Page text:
It should particularly be noted that the valve 450 of FIGS. 4a and 4b is closed whenever the rotor 426 does not rotate, and is opened by centrifugal forces when the rotor rotates in either direction. Thus, reversing the direction of pumping by reversal of the direction of the rotating magnetic fields has no effect on the operation of valve 450. Consequently, valve 450 takes the place of check valve 30 and of depressurizing valve 32 of FIGS. 2a and 2b.
In FIG. 5, a pump-and-valve system 518 is illustrated as being located in scrotum 13, with tubes running to a reservoir 24 and to chamber 20 located in the penis 16. As illustrated in FIG. 5, the rotary magnetic field generator 514 includes a permanent magnet 598 driven by a rotary motor 596, which derives its control and power from a block illustrated as 594. Rotary magnetic field generator 514 produces a rotating field which extends toward the scrotum from the "upper" face 514u of generator 514. When upper face 514u is sufficiently close to the pump arrangement 518, the rotating magnetic field will drive the rotor (not illustrated in FIG. 5) of pump arrangement 518. The magnetic field strength of the magnet 598 should be sufficient, when upper surface 514u is close to, or in contact with, the skin of the scrotum, to rotate the pump.
FIG. 6 illustrates a somewhat different arrangement of the prosthesis in the body of a user. In FIG. 6, the pump and valve assembly is designated 614, and is located in the retropubic region. The reservoir 24 is placed elsewhere, in this case in the scrotum. In the illustrated location of the pump arrangement 618, the rotary magnetic field generator 614 is placed adjacent the pubic region, above the pump arrangement. As in the case of the other embodiments, the rotating magnetic field must be sufficiently strong to rotate the pump from the external location nearest the pump.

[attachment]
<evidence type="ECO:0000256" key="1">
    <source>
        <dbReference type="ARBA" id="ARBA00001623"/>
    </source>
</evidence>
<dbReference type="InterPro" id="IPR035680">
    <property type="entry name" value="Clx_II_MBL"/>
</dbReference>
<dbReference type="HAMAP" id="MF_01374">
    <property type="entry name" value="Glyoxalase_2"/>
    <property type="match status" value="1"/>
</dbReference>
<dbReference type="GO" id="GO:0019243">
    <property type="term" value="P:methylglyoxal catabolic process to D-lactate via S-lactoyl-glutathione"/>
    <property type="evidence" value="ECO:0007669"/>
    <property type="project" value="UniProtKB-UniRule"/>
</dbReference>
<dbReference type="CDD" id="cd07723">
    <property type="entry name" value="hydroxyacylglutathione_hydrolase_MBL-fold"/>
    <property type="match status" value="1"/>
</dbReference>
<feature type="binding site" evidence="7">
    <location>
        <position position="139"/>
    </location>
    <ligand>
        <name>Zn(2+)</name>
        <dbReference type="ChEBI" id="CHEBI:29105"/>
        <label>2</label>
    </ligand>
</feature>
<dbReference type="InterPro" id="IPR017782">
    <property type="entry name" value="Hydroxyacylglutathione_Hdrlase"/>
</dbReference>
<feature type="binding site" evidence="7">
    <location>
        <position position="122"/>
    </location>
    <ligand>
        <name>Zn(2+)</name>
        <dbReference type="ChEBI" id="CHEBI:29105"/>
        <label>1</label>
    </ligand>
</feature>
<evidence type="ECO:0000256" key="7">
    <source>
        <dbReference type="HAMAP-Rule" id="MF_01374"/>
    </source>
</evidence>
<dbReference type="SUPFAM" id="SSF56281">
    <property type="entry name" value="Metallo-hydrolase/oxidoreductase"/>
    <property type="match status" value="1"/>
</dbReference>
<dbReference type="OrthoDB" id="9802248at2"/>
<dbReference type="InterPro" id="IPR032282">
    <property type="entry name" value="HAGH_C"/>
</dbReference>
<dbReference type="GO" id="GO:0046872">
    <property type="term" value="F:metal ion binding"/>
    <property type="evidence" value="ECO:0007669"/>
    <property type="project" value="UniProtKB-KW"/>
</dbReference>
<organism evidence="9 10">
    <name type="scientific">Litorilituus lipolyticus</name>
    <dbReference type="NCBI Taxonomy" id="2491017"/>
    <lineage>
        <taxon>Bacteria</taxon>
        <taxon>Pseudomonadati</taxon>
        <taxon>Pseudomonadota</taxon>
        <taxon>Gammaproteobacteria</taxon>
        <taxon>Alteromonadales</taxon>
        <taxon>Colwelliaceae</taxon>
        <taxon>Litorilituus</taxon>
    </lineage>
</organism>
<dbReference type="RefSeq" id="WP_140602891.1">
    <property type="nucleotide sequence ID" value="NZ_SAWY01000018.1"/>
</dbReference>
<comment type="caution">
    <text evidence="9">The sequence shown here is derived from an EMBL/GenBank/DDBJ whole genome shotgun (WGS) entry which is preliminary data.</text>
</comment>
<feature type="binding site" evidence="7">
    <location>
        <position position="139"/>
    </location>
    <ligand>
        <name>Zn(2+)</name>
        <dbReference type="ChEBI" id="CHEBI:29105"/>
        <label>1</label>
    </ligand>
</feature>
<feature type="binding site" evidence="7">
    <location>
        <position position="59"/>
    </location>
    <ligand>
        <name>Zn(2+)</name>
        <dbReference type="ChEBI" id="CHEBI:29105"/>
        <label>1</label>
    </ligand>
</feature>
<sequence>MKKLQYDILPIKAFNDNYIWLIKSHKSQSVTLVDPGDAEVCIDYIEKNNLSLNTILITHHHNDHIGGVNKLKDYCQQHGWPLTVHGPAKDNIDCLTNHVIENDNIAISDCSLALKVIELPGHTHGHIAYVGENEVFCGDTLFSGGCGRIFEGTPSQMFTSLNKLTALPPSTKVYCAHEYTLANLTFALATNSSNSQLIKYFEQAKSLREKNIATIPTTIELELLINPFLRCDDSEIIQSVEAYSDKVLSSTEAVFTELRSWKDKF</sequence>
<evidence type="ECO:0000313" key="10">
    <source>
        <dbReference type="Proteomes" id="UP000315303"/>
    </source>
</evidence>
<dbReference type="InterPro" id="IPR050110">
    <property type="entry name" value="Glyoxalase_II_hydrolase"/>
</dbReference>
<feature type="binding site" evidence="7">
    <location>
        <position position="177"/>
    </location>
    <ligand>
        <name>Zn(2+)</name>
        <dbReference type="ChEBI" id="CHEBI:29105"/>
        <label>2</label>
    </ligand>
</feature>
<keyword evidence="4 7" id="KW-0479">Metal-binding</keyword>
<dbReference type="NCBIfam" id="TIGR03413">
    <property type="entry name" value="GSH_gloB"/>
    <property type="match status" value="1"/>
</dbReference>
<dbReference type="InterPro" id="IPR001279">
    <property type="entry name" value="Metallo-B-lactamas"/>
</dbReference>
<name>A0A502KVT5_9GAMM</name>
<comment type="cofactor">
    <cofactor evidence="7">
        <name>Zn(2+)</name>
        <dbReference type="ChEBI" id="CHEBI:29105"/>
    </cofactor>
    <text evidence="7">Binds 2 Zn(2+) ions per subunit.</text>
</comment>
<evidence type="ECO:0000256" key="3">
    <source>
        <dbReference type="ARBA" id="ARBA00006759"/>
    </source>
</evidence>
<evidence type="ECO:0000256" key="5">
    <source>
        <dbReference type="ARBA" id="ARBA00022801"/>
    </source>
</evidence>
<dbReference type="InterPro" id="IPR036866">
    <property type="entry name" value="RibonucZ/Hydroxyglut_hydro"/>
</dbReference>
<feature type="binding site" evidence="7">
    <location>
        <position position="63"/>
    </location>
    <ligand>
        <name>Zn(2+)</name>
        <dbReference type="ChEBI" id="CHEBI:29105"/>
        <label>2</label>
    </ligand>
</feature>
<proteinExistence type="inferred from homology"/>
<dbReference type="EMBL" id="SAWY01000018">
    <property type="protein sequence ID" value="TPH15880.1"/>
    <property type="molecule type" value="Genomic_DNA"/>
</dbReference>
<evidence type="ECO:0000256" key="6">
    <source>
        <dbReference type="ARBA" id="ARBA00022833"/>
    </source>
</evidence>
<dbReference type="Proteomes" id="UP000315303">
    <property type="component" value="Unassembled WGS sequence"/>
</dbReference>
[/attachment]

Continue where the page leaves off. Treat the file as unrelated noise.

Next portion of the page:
A penile prosthesis arrangement (10) according to an aspect of the invention comprises at least one pressurizable chamber (20) located in a distal portion (12d) of a prosthesis (12). In this context, the term "chamber" refers to an expansible or elastomeric container, or to a nondistensible bag, of whatever shape, and in whatever number. The chamber (20) includes a fluid port (22) by which fluid can enter and leave the chamber. The chamber (20) is located within the penis (16) of a patient for tending to make the penis (16) rigid in response to fluid pressure within the chamber (20), and to allow the penis (16) to be flaccid in the absence of significant fluid pressure in the chamber (20). The penile prosthesis arrangement (10) also includes a fluid reservoir (24), which may be located in the scrotum (13), or which is preferably located within a root portion (12r) of the prosthesis (12). A rotary pump (18) is coupled to the reservoir (24) and to the chamber (20). The rotary pump (18) includes a magnetically responsive rotor (26) adapted for rotation in the presence of a rotating magnetic field, for tending to pump fluid at least from the reservoir (24) toward the chamber (20) under the impetus of fluid pressure, to thereby pressurize the chamber (20) in response to operation of the pump (18). The penile prosthesis arrangement (10) also includes a generally annular magnetic field generator (14) defining a central aperture (14a) at least large enough to accommodate the penis (16) in the state in which the chamber (20) is pressurized. The magnetic field generator (14) generates a rotating magnetic field within and near the central aperture (14a). When the magnetic field generator (14) is placed over the penis by placing the central aperture (14a) around the penis (16) near its root (16r), the magnetically responsive rotor (26) rotates in response to the rotating magnetic field, to thereby tend to pressurize the chamber (20) and to render the penis (16) rigid.